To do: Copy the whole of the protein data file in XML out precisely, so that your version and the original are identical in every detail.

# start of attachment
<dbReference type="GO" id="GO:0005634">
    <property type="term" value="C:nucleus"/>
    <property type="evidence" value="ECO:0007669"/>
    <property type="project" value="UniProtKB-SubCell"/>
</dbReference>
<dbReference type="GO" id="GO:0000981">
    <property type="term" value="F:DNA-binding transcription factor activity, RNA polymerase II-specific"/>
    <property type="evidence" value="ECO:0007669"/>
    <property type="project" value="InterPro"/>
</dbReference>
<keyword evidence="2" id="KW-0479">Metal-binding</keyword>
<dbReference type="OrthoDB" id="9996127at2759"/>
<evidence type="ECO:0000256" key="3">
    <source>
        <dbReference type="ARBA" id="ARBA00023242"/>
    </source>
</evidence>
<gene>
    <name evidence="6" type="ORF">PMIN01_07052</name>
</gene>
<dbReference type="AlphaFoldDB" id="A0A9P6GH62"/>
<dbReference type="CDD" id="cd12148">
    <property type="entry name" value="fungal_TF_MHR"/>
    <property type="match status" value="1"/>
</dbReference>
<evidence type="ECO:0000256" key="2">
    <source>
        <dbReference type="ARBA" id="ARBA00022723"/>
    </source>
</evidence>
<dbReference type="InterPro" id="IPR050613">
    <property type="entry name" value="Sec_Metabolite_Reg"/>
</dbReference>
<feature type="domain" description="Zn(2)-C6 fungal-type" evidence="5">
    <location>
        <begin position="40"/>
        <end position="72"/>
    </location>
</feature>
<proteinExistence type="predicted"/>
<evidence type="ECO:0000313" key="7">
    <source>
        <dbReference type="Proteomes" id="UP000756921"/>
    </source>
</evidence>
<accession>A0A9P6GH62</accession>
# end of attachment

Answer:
<dbReference type="GO" id="GO:0005634">
    <property type="term" value="C:nucleus"/>
    <property type="evidence" value="ECO:0007669"/>
    <property type="project" value="UniProtKB-SubCell"/>
</dbReference>
<dbReference type="GO" id="GO:0000981">
    <property type="term" value="F:DNA-binding transcription factor activity, RNA polymerase II-specific"/>
    <property type="evidence" value="ECO:0007669"/>
    <property type="project" value="InterPro"/>
</dbReference>
<keyword evidence="2" id="KW-0479">Metal-binding</keyword>
<dbReference type="OrthoDB" id="9996127at2759"/>
<evidence type="ECO:0000256" key="3">
    <source>
        <dbReference type="ARBA" id="ARBA00023242"/>
    </source>
</evidence>
<gene>
    <name evidence="6" type="ORF">PMIN01_07052</name>
</gene>
<dbReference type="AlphaFoldDB" id="A0A9P6GH62"/>
<dbReference type="CDD" id="cd12148">
    <property type="entry name" value="fungal_TF_MHR"/>
    <property type="match status" value="1"/>
</dbReference>
<evidence type="ECO:0000256" key="2">
    <source>
        <dbReference type="ARBA" id="ARBA00022723"/>
    </source>
</evidence>
<dbReference type="InterPro" id="IPR050613">
    <property type="entry name" value="Sec_Metabolite_Reg"/>
</dbReference>
<feature type="domain" description="Zn(2)-C6 fungal-type" evidence="5">
    <location>
        <begin position="40"/>
        <end position="72"/>
    </location>
</feature>
<proteinExistence type="predicted"/>
<evidence type="ECO:0000313" key="7">
    <source>
        <dbReference type="Proteomes" id="UP000756921"/>
    </source>
</evidence>
<accession>A0A9P6GH62</accession>